Credit: Peter Sabok/COOLMEDIA/NurPhoto/Getty Images

Walking Dead executive producer and director Greg Nicotero paid tribute to late filmmaker George Romero Friday night in a Q&A which followed a 3D screening of Romero’s 1978 zombie classic, Dawn of the Dead at Los Angeles’ Aero Theatre. In his capacity as a makeup effects artist and supervisor, Nicotero worked on several Romero movies, including 1988’s Monkey Shines, 2005’s Land of the Dead, and 2009’s Survival of the Dead. Romero passed away in 2017 at the age of 77 after a battle with lung cancer.

“I learned so much from so many people,” Nicotero said. “I feel like my style is really a mix of stuff I learned from Quentin [Tarantino], and Robert Rodriguez, and Frank Darabont. I loved [George’s] frames, the way that he set the camera up. John Carpenter said, ‘If you ever direct, always keep the camera moving.’ I was like, ‘Oh, that’s interesting.’ And then, George Romero was like, ‘Find your frame.’ So everybody has a very different distinct style…I think with George, he was such an incredible editor and a great writer. His scripts were really powerful to read and he loved editing…I always thought he was really good editor and [Dawn of the Dead] is really well edited.”

Credit: Orion/Kobal/REX/Shutterstock

Nicotero reminisced about how working as the assistant of another special effects legend, Tom Savini, on Romero’s 1985 zombie film Day of the Dead led him to portray a soldier in the movie — and almost throwing up all over the set.

“In the original script, they find a head and the head is still alive,” he said. “It’s the head that doctor’s working on with the electrodes. When they started cutting the script down, George had said, ‘Well, that guy’s got to stay.’ So, Savini said, ‘Why doesn’t Greg do that? We’ll make a copy of his head, and then that’ll be the mechanical head that the doctor’s working on.’ And then, when the script got pared down, the gag didn’t really work without you seeing who that person was before. So, they said, ‘Oh, we’re going to give you a character.’ I’m not a terrible actor. I’m an okay actor. But — actually, I’m a terrible actor — but…they wrote a part for me.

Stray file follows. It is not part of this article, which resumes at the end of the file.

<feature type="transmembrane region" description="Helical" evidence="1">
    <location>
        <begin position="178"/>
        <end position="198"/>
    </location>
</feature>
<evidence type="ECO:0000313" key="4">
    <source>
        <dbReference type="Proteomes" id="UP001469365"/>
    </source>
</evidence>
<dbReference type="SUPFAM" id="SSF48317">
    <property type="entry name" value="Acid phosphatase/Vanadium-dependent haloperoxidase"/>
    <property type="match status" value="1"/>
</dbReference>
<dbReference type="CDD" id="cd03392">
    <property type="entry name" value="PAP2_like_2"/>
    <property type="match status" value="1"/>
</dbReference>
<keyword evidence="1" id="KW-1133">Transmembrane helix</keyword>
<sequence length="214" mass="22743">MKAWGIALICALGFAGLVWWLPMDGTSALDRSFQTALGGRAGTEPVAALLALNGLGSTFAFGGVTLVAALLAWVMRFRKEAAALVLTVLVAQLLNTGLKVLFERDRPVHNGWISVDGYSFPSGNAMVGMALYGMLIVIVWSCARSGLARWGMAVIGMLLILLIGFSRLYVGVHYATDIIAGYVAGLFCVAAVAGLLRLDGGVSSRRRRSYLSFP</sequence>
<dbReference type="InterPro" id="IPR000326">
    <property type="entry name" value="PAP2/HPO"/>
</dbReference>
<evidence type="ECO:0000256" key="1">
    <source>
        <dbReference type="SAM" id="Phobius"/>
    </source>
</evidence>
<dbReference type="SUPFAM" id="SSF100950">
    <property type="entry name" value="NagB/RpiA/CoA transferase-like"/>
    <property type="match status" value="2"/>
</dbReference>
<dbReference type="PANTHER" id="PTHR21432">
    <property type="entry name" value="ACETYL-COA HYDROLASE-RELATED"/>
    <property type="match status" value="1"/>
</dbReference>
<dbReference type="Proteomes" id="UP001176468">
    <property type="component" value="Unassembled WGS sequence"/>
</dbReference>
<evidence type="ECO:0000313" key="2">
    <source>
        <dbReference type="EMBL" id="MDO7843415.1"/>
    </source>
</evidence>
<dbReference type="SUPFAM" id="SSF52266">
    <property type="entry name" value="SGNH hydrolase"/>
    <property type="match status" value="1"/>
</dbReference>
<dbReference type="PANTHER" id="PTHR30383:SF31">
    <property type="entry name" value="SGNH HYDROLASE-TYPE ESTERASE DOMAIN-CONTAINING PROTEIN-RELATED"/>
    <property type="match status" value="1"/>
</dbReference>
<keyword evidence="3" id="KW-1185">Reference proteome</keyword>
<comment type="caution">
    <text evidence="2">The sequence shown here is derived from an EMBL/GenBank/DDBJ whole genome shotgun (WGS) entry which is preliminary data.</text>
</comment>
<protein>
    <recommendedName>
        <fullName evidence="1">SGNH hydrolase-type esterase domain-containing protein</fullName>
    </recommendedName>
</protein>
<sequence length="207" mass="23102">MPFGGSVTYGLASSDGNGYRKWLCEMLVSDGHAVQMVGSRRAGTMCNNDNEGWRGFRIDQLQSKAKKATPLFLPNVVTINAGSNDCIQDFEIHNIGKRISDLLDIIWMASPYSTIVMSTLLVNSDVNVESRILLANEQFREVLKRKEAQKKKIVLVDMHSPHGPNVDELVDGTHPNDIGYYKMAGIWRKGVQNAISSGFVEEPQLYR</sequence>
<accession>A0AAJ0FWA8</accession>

“And one of the funniest days [was], there’s that one scene in Day of the Dead where they’re all sitting around…it’s a big scene where the whole group is there. And I’m supposed to be smoking weed…and I don’t smoke, so they brought me rolled cigarettes without filters on them. So, for like three hours, I was smoking cigarettes with no filter. I was f—king green. Like, I was going to vomit everywhere. And then they break for lunch…And I couldn’t stand up, I was so dizzy. And George walked over, and looked at me, and said, ‘Are you alright?’ I’m like, ‘I can’t stand up.’ And he laughed for five minutes….And he stuck his arm underneath me and was like, ‘Come on let’s go,’ and he lifted me up and took me to lunch. So that was how I got a part!”

Nicotero also confirmed that he approached Romero about directing on the Walking Dead, which was developed by The Shawshank Redemption director Frank Darabont, and followed the “zombie rules” established by Romero way back in his 1968 film, Night of the Living Dead.

“You know, we loved the idea of George coming onboard,” he said. “Frank Darabont and I talked about it after the end of season 1. And I had a conversation with George and I said, ‘Hey, man, would you ever want to come and direct?’ This was after we’d only aired six episodes. So, the show hadn’t really even caught on. And George said, ‘No, listen, you guys have your world, and I have my world, and it’s cool. I think he really was still intending on developing some other zombie stuff. So, he was like, ‘Yeah, that’s okay.'”

Watch the trailer for Romero’s Dawn of the Dead, above.

Related content:

Episode Recaps

The Walking Dead

AMC's zombie thriller, based on the classic comic book serial created by Robert Kirkman.

  • TV Show
  • 11
stream service